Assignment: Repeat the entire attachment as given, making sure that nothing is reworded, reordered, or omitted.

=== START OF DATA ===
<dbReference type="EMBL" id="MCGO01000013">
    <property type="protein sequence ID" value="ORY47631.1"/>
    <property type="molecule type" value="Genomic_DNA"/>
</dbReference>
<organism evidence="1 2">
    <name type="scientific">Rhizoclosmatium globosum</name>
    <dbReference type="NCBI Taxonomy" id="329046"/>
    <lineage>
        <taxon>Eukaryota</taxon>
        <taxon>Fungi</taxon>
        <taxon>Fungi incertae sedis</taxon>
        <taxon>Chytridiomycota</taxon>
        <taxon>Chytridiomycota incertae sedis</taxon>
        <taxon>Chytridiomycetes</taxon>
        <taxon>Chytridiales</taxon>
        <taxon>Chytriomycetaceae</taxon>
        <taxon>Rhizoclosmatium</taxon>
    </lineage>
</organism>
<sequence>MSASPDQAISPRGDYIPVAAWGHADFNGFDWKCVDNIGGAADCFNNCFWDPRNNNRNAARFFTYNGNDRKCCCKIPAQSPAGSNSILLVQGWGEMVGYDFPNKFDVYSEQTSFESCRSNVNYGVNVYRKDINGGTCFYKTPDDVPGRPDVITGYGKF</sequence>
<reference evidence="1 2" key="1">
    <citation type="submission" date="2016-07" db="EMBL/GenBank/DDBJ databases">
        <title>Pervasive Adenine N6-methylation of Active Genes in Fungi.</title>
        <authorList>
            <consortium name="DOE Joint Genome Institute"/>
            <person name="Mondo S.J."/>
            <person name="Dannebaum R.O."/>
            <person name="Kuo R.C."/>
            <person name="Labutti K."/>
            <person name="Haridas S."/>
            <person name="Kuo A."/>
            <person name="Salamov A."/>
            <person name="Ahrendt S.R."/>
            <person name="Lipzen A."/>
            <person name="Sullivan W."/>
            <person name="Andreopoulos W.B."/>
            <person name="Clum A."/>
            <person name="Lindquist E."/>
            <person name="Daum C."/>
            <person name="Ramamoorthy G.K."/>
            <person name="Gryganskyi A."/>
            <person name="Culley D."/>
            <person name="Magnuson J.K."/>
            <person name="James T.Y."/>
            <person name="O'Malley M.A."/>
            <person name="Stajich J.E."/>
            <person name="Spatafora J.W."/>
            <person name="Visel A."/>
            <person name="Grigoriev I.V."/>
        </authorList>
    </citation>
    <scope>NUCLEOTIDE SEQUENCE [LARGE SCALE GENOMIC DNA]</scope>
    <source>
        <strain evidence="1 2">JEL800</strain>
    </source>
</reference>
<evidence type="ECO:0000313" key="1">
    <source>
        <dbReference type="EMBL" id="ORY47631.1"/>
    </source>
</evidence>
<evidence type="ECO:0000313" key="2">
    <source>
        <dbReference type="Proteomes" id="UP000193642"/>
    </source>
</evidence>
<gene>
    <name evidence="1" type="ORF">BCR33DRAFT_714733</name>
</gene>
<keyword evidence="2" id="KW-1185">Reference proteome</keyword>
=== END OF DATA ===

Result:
<dbReference type="EMBL" id="MCGO01000013">
    <property type="protein sequence ID" value="ORY47631.1"/>
    <property type="molecule type" value="Genomic_DNA"/>
</dbReference>
<organism evidence="1 2">
    <name type="scientific">Rhizoclosmatium globosum</name>
    <dbReference type="NCBI Taxonomy" id="329046"/>
    <lineage>
        <taxon>Eukaryota</taxon>
        <taxon>Fungi</taxon>
        <taxon>Fungi incertae sedis</taxon>
        <taxon>Chytridiomycota</taxon>
        <taxon>Chytridiomycota incertae sedis</taxon>
        <taxon>Chytridiomycetes</taxon>
        <taxon>Chytridiales</taxon>
        <taxon>Chytriomycetaceae</taxon>
        <taxon>Rhizoclosmatium</taxon>
    </lineage>
</organism>
<sequence>MSASPDQAISPRGDYIPVAAWGHADFNGFDWKCVDNIGGAADCFNNCFWDPRNNNRNAARFFTYNGNDRKCCCKIPAQSPAGSNSILLVQGWGEMVGYDFPNKFDVYSEQTSFESCRSNVNYGVNVYRKDINGGTCFYKTPDDVPGRPDVITGYGKF</sequence>
<reference evidence="1 2" key="1">
    <citation type="submission" date="2016-07" db="EMBL/GenBank/DDBJ databases">
        <title>Pervasive Adenine N6-methylation of Active Genes in Fungi.</title>
        <authorList>
            <consortium name="DOE Joint Genome Institute"/>
            <person name="Mondo S.J."/>
            <person name="Dannebaum R.O."/>
            <person name="Kuo R.C."/>
            <person name="Labutti K."/>
            <person name="Haridas S."/>
            <person name="Kuo A."/>
            <person name="Salamov A."/>
            <person name="Ahrendt S.R."/>
            <person name="Lipzen A."/>
            <person name="Sullivan W."/>
            <person name="Andreopoulos W.B."/>
            <person name="Clum A."/>
            <person name="Lindquist E."/>
            <person name="Daum C."/>
            <person name="Ramamoorthy G.K."/>
            <person name="Gryganskyi A."/>
            <person name="Culley D."/>
            <person name="Magnuson J.K."/>
            <person name="James T.Y."/>
            <person name="O'Malley M.A."/>
            <person name="Stajich J.E."/>
            <person name="Spatafora J.W."/>
            <person name="Visel A."/>
            <person name="Grigoriev I.V."/>
        </authorList>
    </citation>
    <scope>NUCLEOTIDE SEQUENCE [LARGE SCALE GENOMIC DNA]</scope>
    <source>
        <strain evidence="1 2">JEL800</strain>
    </source>
</reference>
<evidence type="ECO:0000313" key="1">
    <source>
        <dbReference type="EMBL" id="ORY47631.1"/>
    </source>
</evidence>
<evidence type="ECO:0000313" key="2">
    <source>
        <dbReference type="Proteomes" id="UP000193642"/>
    </source>
</evidence>
<gene>
    <name evidence="1" type="ORF">BCR33DRAFT_714733</name>
</gene>
<keyword evidence="2" id="KW-1185">Reference proteome</keyword>